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SINAPSE experts from around Scotland have developed ten online modules designed to explain medical imaging. They are freely available and are intended for non-specialists.


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Online Short Courses

Results of the MRI Substudy of the Intravenous Magnesium Efficacy in Stroke Trial

Author(s): C. S. Kidwell, K. R. Lees, K. W. Muir, C. Chen, S. M. Davis, D. A. De Silva, C. J. Weir, S. Starkman, J. R. Alger, J. L. Saver, Mr Images Investigators

Abstract:
Background and Purpose-Although magnesium is neuroprotective in animal stroke models, no clinical benefit was confirmed in the Intravenous Magnesium Efficacy in Stroke (IMAGES) trial of acute stroke patients. The Magnetic Resonance in IMAGES (MR IMAGES) substudy investigated the effects of magnesium on the imaging surrogate outcome of infarct growth. Methods-IMAGES trial patients in participating centers were randomized to receive either intravenous magnesium or placebo within 12 hours of stroke onset. Infarct growth was defined as volume difference between baseline diffusion-weighted imaging and day 90 fluid-attenuated inversion recovery image lesions. Patients who died were imputed the largest infarct growth observed. Results-Among the 90 patients included in the primary analysis, there was no difference in infarct growth (median absolute growth, P=0.639; median percentage growth, P=0.616; proportion with any growth, P=0.212) between the 46 treated with magnesium and 44 with placebo. Infarct growth correlated with NIHSS score change from baseline to day 90. There was a trend showing baseline serum glucose correlated with infarct growth with magnesium treatment, but not in the placebo group. The mismatch frequency was reduced from 73% to 47% by increasing the mismatch threshold from >20% to >100% of core volume. Conclusions-Infarct growth, confirmed here as a surrogate for clinical progression, was similar between magnesium and placebo treatment, paralleling the main IMAGES trial clinical outcomes. Glucose was a covariate for infarct growth with magnesium treatment. A more stringent mismatch threshold to define penumbra more appropriately would have excluded half of the patients in this 12-hour time window stroke study. (Stroke. 2009; 40: 1704-1709.)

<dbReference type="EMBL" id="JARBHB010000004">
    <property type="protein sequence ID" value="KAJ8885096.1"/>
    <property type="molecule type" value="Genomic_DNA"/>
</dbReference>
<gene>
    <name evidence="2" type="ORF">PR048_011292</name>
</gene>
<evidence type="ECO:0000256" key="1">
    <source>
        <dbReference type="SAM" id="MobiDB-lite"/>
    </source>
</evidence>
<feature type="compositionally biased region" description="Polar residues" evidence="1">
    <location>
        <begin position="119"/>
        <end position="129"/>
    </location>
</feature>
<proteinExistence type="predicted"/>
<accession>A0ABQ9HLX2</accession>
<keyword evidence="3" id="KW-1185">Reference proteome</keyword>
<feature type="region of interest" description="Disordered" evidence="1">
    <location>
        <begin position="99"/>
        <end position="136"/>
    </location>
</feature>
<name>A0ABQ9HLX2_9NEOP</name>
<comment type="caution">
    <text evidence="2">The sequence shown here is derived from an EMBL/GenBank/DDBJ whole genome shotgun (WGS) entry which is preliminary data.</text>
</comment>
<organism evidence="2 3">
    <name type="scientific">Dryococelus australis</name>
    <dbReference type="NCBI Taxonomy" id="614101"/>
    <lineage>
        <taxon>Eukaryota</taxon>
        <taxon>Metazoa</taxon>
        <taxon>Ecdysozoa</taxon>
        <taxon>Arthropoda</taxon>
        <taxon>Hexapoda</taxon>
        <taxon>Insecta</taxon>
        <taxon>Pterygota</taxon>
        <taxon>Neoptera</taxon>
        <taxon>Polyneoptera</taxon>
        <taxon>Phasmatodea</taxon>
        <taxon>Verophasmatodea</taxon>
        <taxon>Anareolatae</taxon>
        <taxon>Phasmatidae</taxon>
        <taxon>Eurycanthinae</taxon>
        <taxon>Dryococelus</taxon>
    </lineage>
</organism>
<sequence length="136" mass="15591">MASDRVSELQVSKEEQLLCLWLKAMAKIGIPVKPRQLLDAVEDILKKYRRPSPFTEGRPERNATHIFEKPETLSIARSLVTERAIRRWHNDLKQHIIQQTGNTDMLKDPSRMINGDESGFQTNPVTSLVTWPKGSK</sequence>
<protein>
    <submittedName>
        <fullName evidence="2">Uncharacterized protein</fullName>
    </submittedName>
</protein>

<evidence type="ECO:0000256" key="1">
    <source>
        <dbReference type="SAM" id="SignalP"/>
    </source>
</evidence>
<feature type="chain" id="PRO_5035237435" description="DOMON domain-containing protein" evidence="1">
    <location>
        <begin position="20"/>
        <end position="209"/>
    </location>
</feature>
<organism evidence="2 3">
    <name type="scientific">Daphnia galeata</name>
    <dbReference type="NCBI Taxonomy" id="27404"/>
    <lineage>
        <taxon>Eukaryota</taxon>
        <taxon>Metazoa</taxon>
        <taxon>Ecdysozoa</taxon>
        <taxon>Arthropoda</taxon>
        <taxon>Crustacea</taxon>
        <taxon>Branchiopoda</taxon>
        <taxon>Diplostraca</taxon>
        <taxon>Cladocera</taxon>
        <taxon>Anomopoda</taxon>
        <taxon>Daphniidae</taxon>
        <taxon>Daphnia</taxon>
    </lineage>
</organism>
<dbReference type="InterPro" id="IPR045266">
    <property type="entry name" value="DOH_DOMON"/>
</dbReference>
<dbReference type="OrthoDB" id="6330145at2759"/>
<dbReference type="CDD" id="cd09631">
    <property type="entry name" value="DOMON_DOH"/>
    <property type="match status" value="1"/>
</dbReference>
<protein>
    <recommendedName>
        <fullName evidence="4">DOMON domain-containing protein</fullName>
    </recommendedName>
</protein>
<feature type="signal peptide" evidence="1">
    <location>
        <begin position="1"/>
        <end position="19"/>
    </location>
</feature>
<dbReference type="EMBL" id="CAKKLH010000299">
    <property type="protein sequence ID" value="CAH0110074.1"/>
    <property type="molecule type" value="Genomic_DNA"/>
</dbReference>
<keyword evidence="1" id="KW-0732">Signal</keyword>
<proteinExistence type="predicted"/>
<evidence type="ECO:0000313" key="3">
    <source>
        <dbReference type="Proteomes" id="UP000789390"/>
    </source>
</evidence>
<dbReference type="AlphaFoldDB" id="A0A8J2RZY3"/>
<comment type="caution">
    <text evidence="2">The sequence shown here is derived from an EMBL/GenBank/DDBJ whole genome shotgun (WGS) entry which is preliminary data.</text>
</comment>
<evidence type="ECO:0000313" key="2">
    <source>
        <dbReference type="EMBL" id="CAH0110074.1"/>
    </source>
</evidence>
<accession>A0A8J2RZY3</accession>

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ISBN: 0039-2499
Publication Year: 2009
Periodical: Stroke
Periodical Number: 5
Volume: 40
Pages: 1704-1709
Author Address: